Questions about A.D. Episode 5 - The First Martyr | John Ankerberg Show

Questions about A.D. Episode 5 – The First Martyr

By: Dr. Dillon Burroughs
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Answering your questions about A.D.
By: Dillon Burroughs; ©2015
Starting on Easter of 2015, NBC began broadcasting a 12 part epic miniseries entitled A.D. This production will tell the story of the death and resurrection of Jesus Christ and the birth of Christianity by following the Gospels and the book of Acts. Dillon Burroughs answers questions each week concerning the current episode of A.D.

Mark Burnett and Roma Downey’s television series A.D. continued this week with episode 5 “The First Martyr.” We asked for your questions. The following are brief responses to top questions.

Find video clips related to this episode and additional resources at Exploring A.D.

Did Stephen really die as the first martyr like in A.D.?

Acts 6-7 mentions Stephen as one of the seven men chosen to care for the needs of widows in the first church. In addition, his speech in Acts 6-7 is the longest in the entire book, proclaiming the good news of Jesus as the Messiah to the Jewish religious leaders. Verse 57-58 describe his death as the first Christian martyr:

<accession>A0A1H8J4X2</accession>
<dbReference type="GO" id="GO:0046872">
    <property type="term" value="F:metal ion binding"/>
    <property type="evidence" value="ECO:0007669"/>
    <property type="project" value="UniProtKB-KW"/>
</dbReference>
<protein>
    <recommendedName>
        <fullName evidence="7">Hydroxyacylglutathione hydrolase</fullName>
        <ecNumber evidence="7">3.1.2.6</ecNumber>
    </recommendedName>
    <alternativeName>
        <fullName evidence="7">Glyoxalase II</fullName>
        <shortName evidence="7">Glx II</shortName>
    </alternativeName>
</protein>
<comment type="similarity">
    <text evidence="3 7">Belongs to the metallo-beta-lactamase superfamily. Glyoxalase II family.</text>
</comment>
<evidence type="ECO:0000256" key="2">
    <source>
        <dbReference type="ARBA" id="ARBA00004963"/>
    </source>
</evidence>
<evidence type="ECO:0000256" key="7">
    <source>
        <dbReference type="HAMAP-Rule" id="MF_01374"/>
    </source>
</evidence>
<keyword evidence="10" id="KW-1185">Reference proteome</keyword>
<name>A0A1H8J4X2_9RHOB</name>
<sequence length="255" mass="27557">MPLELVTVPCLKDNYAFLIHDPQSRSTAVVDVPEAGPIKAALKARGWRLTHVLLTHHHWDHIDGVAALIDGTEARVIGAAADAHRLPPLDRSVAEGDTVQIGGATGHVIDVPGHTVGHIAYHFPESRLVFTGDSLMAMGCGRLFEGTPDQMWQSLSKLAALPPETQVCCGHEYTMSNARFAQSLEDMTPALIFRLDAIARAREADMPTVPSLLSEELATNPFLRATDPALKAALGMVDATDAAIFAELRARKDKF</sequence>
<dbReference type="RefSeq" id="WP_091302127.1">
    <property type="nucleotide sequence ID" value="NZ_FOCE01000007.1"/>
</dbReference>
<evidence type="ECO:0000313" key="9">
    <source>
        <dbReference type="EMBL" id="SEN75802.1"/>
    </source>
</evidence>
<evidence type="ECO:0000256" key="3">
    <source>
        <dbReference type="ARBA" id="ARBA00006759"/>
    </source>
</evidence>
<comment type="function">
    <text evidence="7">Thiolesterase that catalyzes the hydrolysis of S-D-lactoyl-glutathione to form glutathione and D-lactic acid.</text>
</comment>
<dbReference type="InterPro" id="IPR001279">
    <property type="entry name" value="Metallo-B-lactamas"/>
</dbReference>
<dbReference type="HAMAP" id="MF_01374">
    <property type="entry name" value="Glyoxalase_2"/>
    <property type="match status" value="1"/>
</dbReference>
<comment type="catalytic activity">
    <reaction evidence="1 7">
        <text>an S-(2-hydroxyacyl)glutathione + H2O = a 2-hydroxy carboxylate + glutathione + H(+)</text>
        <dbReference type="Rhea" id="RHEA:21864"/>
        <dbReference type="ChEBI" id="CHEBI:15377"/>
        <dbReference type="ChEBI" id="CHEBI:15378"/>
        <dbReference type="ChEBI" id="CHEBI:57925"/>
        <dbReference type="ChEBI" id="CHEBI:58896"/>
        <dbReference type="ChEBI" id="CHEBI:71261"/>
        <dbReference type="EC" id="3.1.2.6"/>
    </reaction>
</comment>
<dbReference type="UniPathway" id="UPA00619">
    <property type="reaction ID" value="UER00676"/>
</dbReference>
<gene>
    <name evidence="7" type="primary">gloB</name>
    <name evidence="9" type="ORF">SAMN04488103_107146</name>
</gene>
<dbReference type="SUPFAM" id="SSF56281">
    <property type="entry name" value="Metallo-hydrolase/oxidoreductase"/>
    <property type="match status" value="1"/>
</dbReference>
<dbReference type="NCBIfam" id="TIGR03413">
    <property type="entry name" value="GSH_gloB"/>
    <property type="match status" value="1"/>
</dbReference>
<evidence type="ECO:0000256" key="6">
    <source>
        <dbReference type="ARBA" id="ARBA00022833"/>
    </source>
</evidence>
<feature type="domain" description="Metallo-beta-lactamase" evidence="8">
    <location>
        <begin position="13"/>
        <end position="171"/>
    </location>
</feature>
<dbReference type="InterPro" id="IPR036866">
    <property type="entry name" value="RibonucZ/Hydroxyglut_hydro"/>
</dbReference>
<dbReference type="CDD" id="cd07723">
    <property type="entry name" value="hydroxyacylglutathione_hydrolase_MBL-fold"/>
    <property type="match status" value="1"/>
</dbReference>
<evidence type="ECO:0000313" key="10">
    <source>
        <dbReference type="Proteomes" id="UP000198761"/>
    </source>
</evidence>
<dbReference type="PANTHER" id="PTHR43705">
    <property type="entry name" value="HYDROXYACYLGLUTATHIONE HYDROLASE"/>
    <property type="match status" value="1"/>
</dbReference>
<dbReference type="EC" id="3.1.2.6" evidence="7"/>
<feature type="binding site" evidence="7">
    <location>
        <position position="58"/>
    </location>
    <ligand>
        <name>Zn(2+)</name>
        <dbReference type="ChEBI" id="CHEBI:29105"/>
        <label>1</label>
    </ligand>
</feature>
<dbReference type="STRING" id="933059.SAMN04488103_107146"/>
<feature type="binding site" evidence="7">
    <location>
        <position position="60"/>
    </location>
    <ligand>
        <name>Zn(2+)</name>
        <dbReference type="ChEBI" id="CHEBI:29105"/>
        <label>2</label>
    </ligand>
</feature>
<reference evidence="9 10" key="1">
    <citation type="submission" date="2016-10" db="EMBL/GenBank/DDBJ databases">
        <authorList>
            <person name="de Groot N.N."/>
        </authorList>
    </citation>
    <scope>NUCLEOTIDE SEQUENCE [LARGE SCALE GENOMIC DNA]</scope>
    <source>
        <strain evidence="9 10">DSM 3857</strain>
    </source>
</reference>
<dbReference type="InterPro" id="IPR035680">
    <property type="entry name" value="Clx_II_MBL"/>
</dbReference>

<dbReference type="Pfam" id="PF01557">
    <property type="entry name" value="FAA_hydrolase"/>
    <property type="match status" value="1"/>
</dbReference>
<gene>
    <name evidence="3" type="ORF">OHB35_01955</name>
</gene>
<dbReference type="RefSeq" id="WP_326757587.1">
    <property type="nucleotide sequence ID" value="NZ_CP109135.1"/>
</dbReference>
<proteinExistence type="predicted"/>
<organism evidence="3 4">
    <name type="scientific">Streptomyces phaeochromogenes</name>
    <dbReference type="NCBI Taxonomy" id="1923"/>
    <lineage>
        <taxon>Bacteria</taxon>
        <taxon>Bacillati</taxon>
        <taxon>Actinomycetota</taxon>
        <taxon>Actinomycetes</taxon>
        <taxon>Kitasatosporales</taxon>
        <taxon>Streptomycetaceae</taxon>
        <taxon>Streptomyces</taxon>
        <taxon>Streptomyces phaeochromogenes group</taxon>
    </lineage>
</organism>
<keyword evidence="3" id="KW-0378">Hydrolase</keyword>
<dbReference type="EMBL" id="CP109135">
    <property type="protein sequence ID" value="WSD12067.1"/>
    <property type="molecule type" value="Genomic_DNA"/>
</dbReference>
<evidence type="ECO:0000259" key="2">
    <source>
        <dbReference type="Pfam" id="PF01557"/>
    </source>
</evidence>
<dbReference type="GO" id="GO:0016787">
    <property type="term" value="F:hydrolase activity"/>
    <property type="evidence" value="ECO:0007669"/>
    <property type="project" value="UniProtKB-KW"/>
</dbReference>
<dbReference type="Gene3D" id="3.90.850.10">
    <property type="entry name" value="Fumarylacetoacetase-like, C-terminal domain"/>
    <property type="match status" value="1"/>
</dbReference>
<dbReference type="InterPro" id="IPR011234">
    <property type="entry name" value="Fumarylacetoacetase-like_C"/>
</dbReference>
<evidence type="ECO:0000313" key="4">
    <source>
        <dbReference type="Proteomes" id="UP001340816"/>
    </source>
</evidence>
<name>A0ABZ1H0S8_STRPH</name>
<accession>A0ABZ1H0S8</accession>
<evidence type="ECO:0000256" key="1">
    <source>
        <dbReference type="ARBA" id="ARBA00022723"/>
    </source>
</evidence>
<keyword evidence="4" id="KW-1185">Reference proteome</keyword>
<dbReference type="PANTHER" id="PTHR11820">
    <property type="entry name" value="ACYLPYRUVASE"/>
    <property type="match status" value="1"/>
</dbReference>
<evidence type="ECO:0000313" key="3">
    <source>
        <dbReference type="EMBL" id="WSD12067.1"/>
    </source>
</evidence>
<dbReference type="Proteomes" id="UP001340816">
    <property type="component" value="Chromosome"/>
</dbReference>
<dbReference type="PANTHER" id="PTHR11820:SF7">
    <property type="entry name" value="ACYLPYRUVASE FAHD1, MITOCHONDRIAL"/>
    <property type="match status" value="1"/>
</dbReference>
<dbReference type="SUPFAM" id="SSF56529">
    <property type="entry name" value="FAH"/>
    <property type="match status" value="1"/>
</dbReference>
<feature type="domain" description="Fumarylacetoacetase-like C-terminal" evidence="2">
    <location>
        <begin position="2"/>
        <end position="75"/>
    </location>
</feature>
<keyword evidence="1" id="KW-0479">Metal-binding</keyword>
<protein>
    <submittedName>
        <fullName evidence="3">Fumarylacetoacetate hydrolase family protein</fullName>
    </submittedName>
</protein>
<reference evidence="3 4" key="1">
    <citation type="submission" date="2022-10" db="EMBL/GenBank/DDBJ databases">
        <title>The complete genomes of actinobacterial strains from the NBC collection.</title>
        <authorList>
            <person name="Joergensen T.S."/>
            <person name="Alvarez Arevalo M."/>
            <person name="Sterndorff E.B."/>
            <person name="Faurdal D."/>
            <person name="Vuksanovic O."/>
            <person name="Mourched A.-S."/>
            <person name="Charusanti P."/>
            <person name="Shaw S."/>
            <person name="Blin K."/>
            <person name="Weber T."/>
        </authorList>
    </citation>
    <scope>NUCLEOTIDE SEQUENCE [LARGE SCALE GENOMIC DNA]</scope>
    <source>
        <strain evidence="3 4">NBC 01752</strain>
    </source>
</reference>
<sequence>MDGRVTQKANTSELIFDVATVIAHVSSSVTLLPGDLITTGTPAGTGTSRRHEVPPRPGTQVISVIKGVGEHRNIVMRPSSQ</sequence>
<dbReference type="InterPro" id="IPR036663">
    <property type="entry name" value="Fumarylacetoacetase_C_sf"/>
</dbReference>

“At this they covered their ears and, yelling at the top of their voices, they all rushed at him, dragged him out of the city and began to stone him. Meanwhile, the witnesses laid their coats at the feet of a young man named Saul.”

Further, Acts 8:1 notes Saul (later known as Paul) gave his approval of Stephen’s death.

Though little of Stephen’s actual speech was included in this television episode, the facts regarding his death as the first Christian martyr are true as recorded in Scripture, likely occurring within the first two years following the resurrection, perhaps within the first year.

What was the role of Philip in the Book of Acts?

In the A.D. series, Philip gathers needy people for Peter and other early followers of Jesus to help. This portrayal reflects the general character of Philip mentioned in Acts. Acts 6 noted Philip as one of the seven leaders (along with Stephen) chosen to care for the needs of widows.

In Acts 8:4-8, Philip was recorded as fleeing Jerusalem following Stephen’s death. He stopped in Samaria and preached Jesus there. His preaching was accompanied by miracles and power over evil spirits. Leading got “great joy in that city” (v. 8).

Verses 26-40 describe Philip evangelism to likely the first Ethiopian Christian. At the conclusion of this account, Philip baptized the man and quickly disappeared. His final mention in verse 40 notes, “Philip, however, appeared at Azotus and traveled about, preaching the gospel in all the towns until he reached Caesarea.”

Did the early Christians really live in a sort of base camp as portrayed in the A.D. series?

In episodes four and five of the A.D. series, the early Christians are shown as living in a sort of base camp outside of Jerusalem. How accurate is this description?